Step-by-Step Guide: How to Successfully Transition Your Cat to a Raw Diet

Step-by-Step Guide: How to Successfully Transition Your Cat to a Raw Diet

As a feline nutritionist veterinarian, I've witnessed firsthand the profound impact that diet has on the health and longevity of our cats. Nutrition isn't just about filling their bowls; it's about providing the essential building blocks for a thriving life. In recent years, there's been a growing recognition of the inadequacies of traditional dry cat food and a shift towards more natural diets.

In this article, we embark on a journey towards the transition from dry food to a natural diet (like BARF). Through careful guidance, we can empower cat owners to make the transition towards a diet that aligns with their cat's biological requirements.

Join me as we explore the cat food transition chart to guide you through each stage of the process. By the end, you'll be ready to initiate the introduction of a natural diet to your cat on your own!

Understanding the Need for Cat Food Transition

It's crucial to emphasize the significance of proper dietary choices for our feline companions. Cats are obligate carnivores, meaning their bodies are adapted to thrive on a diet primarily consisting of animal protein.

However, the prevalent use of dry cat food, while convenient, often falls short in meeting their nutritional requirements adequately.

Dry cat food, with its high carbohydrate content and lack of moisture, can lead to a host of health issues in cats.

These include obesity, diabetes, urinary tract problems, and dental issues. Additionally, the processing methods used in manufacturing dry food can degrade essential nutrients, further compromising its nutritional value.

Conversely, a natural diet closely mimics the nutritional composition of a cat's ancestral diet, consisting primarily of fresh meat.

By transitioning to a natural diet, we address the inherent nutrient inadequacy of dry food while providing cats with the essential nutrients they need to thrive.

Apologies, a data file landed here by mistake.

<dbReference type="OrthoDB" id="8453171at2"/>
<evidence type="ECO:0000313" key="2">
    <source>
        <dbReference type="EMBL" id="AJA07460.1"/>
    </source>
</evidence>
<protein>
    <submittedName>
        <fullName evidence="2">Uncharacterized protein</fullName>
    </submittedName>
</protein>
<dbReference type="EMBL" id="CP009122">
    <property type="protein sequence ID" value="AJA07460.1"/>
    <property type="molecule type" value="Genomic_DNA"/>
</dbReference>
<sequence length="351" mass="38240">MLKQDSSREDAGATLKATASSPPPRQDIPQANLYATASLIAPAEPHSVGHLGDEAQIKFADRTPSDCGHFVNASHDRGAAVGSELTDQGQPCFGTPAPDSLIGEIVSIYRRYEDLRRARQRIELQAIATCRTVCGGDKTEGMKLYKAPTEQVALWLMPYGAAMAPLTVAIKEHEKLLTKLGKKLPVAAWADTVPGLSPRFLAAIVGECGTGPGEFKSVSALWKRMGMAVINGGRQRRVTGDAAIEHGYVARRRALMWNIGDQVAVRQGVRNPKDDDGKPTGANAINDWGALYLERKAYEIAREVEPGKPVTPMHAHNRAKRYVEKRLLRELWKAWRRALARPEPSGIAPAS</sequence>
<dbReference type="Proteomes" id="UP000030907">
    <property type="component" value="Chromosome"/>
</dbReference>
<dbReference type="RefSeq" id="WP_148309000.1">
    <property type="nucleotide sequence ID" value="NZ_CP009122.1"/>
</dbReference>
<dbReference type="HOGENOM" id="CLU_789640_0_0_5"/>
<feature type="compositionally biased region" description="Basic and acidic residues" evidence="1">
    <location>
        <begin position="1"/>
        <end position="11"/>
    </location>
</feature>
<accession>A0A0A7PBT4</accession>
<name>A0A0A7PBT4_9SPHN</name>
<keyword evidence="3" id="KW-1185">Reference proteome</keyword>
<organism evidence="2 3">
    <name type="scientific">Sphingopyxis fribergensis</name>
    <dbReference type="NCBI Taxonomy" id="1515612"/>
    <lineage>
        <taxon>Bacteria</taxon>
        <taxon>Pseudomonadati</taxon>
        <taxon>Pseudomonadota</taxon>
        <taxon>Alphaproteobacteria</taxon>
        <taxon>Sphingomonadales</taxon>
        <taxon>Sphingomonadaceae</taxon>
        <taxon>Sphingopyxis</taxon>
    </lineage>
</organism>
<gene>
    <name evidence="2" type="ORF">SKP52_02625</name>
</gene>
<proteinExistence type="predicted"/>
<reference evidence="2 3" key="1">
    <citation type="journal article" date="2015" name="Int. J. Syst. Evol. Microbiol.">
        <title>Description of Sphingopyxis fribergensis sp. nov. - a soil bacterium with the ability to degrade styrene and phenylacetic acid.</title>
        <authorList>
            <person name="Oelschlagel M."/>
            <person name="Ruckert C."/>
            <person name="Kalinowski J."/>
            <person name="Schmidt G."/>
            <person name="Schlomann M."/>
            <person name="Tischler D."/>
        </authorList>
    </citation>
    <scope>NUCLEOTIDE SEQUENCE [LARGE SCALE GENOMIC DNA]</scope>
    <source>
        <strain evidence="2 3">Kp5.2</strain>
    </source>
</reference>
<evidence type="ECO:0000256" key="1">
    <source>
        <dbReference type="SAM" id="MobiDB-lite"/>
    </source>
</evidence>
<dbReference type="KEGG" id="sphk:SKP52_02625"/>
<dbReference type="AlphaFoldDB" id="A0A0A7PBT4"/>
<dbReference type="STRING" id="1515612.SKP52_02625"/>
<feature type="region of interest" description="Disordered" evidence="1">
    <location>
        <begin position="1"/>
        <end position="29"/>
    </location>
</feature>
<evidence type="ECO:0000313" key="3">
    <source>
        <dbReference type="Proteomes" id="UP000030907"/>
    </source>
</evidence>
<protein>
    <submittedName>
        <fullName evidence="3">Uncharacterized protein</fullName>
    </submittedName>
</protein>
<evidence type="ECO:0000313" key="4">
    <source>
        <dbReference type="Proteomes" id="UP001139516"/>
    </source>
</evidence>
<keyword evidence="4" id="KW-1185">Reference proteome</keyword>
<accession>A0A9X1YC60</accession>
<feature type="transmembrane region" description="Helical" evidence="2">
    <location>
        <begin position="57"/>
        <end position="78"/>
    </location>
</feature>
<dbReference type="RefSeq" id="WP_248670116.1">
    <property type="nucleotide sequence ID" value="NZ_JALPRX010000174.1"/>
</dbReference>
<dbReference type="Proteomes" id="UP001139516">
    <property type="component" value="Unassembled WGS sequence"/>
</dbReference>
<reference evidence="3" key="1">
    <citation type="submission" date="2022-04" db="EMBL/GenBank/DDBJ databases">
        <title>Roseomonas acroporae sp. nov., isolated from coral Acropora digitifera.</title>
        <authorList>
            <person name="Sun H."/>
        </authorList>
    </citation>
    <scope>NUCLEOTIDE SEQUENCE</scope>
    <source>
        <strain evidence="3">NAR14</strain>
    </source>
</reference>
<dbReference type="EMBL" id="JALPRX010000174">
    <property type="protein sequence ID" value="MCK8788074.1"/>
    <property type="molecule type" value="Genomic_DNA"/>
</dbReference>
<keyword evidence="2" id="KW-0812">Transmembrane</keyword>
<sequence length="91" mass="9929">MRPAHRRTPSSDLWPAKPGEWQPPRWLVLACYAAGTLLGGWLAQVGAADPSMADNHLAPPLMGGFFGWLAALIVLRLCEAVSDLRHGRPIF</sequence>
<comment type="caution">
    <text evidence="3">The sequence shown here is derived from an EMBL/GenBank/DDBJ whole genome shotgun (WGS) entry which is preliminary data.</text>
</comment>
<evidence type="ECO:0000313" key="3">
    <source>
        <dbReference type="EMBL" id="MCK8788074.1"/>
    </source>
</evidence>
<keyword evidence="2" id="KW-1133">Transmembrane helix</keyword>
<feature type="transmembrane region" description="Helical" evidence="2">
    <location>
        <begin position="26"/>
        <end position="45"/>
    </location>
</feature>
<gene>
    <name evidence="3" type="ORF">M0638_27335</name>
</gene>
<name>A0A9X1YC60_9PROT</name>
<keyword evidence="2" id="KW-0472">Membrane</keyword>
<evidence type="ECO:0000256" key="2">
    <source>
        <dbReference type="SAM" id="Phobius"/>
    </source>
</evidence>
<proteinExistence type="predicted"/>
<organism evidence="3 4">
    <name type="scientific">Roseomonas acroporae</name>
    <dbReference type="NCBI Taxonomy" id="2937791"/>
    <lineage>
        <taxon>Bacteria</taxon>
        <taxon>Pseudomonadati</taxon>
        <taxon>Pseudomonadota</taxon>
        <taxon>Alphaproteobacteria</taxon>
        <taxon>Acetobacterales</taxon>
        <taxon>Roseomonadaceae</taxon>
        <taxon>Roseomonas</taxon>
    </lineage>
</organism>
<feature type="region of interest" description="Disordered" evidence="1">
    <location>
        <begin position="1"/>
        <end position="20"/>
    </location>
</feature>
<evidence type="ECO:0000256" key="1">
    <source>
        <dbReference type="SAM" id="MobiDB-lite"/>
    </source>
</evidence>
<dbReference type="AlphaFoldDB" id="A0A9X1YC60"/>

Natural diets typically offer higher protein content, essential fatty acids, and adequate moisture levels, promoting optimal health and vitality in our cats.

If you need more information about how to choose the right food for your cat, don’t miss our article Cracking the Code: How to Read Pet Food Labels and Make Informed Choices.

Ok! I agree, but… My cat doesn’t!

For cats accustomed to consuming dry food over an extended period, transitioning them from commercial dry diets to a natural one can present notable challenges, largely stemming from their entrenched affinity for the familiar aromas and flavors characteristic of dry food.

Many cats develop a sort of addiction to the specific flavors present in commercial dry food, making it challenging for owners to persuade them to try new foods. This addiction is akin to humans craving processed foods loaded with salt, sugar, and artificial flavorings.

Moreover, cats are known for their neophobic tendencies, which means they have a natural aversion to new foods or changes in their diet.

Neophobia in cat feeding stems from their evolutionary history as solitary hunters. In the wild, cats would cautiously approach unfamiliar foods to avoid potential toxins or harmful substances. This instinctual behavior is ingrained in domestic cats, making them wary of sudden changes in their diet. As a result, introducing new foods, especially ones that differ significantly in terms of texture and flavor from their familiar dry food, can trigger their neophobic response.